Imagine a giant Pinnochio, tall as a skyscraper, dancing and causing havoc in a metropolitan area. “I got no strings,” indeed. When I look at this Pinnochio, I can’t get that image out of my head.

Now, that’s something to set to classical music.

All of the photos for today are from LP Cover Lover.

album-cover-crap-96_lpcoverlover_com Relaxation therapy, from Dr. Samuel J. Hoffman and Bill May.
To be fair, this album has strong followers. Just read this promo. But I’m not sure if I want to wrap myself in cellophane (that’s not water!) and lie in a river for any amount of time. What would the police say if they pass by?

This is what makes me think that she looks like a murder victim who just washed up on shore. Looks like a case for CSI.

Another possible scenario for this photo is that this chick on the cover works in a Glad Wrap factory, see? Then, she gets caught in a roller, and she gets wrapped up in the stuff. Nobody notices, so they ship her out, and when she gets to Receiving at a warehouse, guys look at what they ordered, and see this chick hanging off at the end of the roll, semi conscious. No-one in receiving could find a semiconscious woman on the packing list or the invoice, so she and the roll are shipped back to the factory, where she is finally revived by paramedics to everyone’s … Peace of Mind, which is the title of the record.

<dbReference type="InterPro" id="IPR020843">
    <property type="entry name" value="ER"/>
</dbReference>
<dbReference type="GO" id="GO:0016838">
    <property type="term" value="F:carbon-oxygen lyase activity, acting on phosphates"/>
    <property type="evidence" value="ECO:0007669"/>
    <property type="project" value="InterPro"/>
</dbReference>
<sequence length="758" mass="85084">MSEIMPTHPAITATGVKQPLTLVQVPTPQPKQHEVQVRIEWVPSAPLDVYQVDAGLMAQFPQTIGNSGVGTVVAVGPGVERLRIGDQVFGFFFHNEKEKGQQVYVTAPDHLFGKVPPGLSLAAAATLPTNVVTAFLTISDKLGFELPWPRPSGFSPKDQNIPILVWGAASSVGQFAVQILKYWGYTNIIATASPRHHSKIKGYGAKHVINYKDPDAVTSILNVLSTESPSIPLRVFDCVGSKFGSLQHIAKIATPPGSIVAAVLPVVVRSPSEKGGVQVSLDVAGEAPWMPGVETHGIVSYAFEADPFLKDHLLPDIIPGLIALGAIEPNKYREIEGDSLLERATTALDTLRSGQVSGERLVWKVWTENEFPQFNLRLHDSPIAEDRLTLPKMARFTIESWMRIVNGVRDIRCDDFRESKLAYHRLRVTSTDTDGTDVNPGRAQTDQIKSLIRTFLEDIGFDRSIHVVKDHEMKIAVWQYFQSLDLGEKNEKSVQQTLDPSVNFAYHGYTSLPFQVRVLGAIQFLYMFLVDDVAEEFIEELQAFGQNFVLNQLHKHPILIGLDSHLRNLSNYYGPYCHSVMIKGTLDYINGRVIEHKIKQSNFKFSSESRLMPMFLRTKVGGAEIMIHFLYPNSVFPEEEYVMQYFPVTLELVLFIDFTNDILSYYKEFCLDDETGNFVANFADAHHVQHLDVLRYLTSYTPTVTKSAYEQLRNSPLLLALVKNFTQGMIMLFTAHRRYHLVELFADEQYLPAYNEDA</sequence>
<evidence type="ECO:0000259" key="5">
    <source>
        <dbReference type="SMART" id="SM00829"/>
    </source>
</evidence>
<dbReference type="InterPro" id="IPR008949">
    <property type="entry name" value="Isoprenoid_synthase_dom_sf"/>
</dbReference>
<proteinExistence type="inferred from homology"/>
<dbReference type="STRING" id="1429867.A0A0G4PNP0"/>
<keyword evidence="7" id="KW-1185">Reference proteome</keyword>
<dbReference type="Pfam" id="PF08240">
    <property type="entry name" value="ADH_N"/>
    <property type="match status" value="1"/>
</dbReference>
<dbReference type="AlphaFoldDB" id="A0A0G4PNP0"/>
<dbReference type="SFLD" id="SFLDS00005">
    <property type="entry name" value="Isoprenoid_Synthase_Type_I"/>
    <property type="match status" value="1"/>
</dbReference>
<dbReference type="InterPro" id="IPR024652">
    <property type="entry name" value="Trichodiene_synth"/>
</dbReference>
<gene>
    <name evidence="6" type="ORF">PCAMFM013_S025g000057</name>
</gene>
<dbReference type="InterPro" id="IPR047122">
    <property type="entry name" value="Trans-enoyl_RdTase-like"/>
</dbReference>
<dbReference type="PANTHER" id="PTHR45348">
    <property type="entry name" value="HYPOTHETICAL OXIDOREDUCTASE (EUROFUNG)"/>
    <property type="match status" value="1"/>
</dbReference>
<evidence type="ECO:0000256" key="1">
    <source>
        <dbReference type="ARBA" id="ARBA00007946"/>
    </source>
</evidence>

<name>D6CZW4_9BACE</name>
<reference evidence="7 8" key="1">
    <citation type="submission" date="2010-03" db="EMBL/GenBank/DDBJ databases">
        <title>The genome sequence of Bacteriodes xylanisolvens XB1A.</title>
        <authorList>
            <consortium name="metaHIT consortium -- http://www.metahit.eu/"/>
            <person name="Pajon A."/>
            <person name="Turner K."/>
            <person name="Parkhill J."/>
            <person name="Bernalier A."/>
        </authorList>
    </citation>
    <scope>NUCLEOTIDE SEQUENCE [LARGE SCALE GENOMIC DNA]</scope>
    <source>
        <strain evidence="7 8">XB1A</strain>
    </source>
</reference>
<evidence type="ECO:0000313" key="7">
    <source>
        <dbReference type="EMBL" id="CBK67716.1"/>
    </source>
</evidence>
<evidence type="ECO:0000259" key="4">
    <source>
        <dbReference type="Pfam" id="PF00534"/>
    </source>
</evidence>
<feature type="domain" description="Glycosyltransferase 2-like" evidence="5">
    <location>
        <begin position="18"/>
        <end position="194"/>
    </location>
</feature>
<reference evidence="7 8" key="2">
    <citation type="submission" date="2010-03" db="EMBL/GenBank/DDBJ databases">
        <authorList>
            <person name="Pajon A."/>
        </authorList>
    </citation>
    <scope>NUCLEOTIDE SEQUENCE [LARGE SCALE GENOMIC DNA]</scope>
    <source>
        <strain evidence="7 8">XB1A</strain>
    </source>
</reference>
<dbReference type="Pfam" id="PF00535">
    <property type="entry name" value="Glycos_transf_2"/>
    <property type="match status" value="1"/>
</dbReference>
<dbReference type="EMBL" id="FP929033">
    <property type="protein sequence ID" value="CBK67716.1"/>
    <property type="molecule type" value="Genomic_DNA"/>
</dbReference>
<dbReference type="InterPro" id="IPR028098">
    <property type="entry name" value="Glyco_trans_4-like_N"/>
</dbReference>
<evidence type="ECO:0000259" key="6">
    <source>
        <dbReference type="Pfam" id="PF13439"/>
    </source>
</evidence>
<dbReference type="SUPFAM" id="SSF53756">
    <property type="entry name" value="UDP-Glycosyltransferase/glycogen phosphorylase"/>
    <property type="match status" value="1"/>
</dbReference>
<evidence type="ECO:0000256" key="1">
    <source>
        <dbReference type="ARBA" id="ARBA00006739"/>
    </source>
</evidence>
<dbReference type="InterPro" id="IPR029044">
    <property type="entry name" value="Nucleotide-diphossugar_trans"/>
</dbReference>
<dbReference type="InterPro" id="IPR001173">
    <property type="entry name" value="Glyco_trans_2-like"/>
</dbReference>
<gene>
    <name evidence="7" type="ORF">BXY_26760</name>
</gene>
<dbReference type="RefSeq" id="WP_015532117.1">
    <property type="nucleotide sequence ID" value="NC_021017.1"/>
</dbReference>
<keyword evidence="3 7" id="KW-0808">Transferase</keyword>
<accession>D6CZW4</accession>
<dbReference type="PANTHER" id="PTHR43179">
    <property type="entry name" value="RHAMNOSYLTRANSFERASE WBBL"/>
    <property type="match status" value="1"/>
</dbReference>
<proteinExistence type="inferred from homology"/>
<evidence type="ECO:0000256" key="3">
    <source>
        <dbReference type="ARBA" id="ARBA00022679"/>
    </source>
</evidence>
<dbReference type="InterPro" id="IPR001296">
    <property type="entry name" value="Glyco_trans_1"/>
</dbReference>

album-cover-crap-102_lpcoverlover_com2 Classical artists try. They really do. What they need is their own “decade”. The fifties was a decade for jazz and blues; the sixties and seventies were owned by rock. In recent decades, I can’t think of any particular music that has dominated.

Naked/topless women have been tried on many classical album covers, with uneven levels of success. A couple of my friends got together one time and someone talked about how the rapper 50 Cent got to be a big seller. Sales skyrocketed after he got shot in a gang dispute. Apparently, being shot several times gives rappers something called “street cred”, which boosts album sales.